So, make the best of that school you did get in to. Own it. Make new friends- you may find they are better than the old ones. Apply for more scholarships, or get a job. Move on from the guy that broke your heart; he does not deserve you. God has a guy lined up for you who will love you completely. Spend all the time you can with the loved one with cancer. Pray, pray hard for healing. Study more. Apply for more jobs, or try to spend your summer serving others instead. Join a different club or get involved in other organizations on campus. Find your delight first in God and then pursue other activities that make you happy; He will give you the desires of your heart.

My friend, it is going to be OK.

Cover Image Credit: Megan Beavers Photography

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The Most Important Things I've Learned From Taking Philosophy

The biggest takeaways that I have collected from my time in my Philosophy class.


When registering for classes for Fall 2018, I found myself drawn to Philosophy 126: Mind, Brain, Self & Evolution. I figured the class would give me the opportunity to perform a lot of introspection during my first semester at college while also helping me fulfill some General Education requirements, and I couldn't have been more right. I've never had the pleasure of taking a class with such a loose agenda and the freedom to discuss every aspect of the information we are learning. That said, there have been a few major takeaways from this class.

First is the idea that you are not the sum of your parts, but the sum of your parts and the parts of everyone around you. Most people have heard the overused quote "It takes a village to raise a child," but this idea couldn't be more than true. We subconsciously pull so many of our habits, preferences, etc. from the people around us that we ultimately grow to become a community within ourselves, and there is something truly beautiful about that. It takes a village to raise a child to become a village.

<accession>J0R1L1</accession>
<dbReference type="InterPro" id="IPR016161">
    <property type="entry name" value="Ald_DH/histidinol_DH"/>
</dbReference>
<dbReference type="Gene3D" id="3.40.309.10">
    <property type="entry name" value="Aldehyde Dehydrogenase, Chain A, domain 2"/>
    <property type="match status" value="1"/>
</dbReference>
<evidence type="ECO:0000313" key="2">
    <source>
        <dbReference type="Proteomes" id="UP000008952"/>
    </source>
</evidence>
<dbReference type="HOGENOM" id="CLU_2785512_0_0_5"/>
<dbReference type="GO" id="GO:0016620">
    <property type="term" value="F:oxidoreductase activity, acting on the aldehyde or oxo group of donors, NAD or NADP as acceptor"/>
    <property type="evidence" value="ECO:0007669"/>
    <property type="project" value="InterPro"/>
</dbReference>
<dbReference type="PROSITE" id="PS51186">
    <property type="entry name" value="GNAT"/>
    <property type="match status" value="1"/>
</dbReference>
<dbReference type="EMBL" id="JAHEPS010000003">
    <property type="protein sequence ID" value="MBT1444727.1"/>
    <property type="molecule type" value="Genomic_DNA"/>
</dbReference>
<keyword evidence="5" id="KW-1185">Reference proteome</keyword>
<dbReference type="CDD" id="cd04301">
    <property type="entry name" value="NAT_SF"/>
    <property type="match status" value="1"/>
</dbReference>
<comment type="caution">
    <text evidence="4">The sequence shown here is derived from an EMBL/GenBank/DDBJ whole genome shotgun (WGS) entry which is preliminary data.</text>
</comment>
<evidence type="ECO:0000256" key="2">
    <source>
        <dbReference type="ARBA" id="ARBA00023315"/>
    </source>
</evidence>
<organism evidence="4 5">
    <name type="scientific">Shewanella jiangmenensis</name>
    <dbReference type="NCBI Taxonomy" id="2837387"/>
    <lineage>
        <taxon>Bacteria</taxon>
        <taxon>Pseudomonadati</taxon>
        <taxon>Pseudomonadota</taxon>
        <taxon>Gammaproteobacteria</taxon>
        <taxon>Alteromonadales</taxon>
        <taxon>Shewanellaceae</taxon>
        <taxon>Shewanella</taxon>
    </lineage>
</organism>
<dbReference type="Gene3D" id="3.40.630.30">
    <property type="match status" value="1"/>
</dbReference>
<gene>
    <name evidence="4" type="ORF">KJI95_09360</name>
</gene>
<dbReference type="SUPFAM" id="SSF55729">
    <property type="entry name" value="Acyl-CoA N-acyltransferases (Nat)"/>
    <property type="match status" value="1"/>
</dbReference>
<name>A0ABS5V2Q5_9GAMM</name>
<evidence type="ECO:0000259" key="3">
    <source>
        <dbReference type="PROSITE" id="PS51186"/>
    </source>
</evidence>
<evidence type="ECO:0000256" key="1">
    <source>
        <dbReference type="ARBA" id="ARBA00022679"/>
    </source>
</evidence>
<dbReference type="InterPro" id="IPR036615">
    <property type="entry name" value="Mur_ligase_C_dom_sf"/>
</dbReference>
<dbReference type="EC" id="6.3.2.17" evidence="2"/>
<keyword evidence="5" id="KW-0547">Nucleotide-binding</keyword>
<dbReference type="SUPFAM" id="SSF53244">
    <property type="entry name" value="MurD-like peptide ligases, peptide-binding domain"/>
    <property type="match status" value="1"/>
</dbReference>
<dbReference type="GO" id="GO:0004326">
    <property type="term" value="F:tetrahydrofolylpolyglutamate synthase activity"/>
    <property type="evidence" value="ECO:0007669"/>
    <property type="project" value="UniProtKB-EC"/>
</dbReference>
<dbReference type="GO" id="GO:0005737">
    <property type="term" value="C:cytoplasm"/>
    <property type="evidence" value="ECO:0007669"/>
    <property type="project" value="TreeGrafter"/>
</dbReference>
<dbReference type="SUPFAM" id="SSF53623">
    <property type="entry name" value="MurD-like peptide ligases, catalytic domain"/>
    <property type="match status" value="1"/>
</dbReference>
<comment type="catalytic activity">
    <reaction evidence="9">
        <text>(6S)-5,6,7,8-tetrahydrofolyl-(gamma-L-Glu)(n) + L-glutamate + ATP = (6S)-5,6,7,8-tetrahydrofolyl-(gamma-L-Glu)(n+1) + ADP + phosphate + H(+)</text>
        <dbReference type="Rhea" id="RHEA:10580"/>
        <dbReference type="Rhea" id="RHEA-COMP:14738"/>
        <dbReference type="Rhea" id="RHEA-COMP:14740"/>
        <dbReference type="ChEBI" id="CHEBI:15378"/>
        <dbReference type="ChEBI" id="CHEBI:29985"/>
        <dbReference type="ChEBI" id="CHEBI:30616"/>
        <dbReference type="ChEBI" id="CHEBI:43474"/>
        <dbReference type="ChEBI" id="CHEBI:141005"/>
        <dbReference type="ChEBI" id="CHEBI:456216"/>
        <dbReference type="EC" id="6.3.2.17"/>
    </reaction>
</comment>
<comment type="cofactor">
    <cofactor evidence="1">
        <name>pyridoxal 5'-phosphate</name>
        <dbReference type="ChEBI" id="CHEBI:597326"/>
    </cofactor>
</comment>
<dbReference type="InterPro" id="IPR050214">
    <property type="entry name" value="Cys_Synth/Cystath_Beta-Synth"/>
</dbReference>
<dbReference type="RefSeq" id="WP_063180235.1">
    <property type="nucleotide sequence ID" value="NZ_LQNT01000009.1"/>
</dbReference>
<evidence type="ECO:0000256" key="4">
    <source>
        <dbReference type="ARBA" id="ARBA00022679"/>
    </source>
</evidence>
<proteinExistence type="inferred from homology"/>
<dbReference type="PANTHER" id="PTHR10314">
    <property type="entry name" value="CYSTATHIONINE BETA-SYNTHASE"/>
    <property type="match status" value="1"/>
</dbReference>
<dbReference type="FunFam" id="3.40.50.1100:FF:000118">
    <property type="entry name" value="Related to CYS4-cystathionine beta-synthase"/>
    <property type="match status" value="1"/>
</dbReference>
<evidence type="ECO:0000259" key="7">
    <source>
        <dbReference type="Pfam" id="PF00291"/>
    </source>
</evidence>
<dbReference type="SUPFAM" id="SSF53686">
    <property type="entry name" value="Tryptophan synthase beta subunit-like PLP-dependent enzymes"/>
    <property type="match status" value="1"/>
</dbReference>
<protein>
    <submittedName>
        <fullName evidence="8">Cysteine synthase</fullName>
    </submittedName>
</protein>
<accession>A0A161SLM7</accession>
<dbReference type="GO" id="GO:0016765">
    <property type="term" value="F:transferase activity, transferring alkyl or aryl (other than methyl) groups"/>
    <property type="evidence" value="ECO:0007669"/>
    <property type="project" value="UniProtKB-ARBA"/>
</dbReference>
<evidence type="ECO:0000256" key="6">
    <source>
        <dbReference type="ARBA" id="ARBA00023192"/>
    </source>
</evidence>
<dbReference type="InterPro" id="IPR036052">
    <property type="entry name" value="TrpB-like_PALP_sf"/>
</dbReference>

Second, I've learned how important it is to understand that if some big philosophical or psychological or physical problem has not been solved yet, there is rarely going to be one solution to it. Millions of years of group thought have placed us in the intellectual shoes we are in, and yet we still question every day what our "purpose" is. There are thousands of theories and possible answers to this question, but who's to say that they aren't all correct? Some aspects of life are just too subjective to be answered objectively.

Lastly is the separation between gaining knowledge and experiential learning. Both are arguably equal in their significance, but we don't truly think about how immensely different the two concepts are until we are forced to. In philosophy, there is a theory centered around this experimental design called "Mary's Room." The story is that a woman named Mary has lived in a black and white room her whole life but has grown up learning everything about color and the human reaction to it (biologically, psychologically, etc.).

Once the door to her room is opened and she sees the color red for the first time, she has just learned something new despite already knowing everything there is to know about the concept of color. Experience is the most important part of the human condition and should not be disregarded when it comes to learning.

There are so many aspects of our existence that we never consider on a daily basis simply because we don't have to. There is something unique about people who are in touch with themselves spiritually: they have a greater understanding not just of who they are, but of who they are in relation to the rest of the world. In a fast-paced, Type A world it is especially easy to lose sight of the importance of experiencing humanity, and we often take this beautiful gift for granted.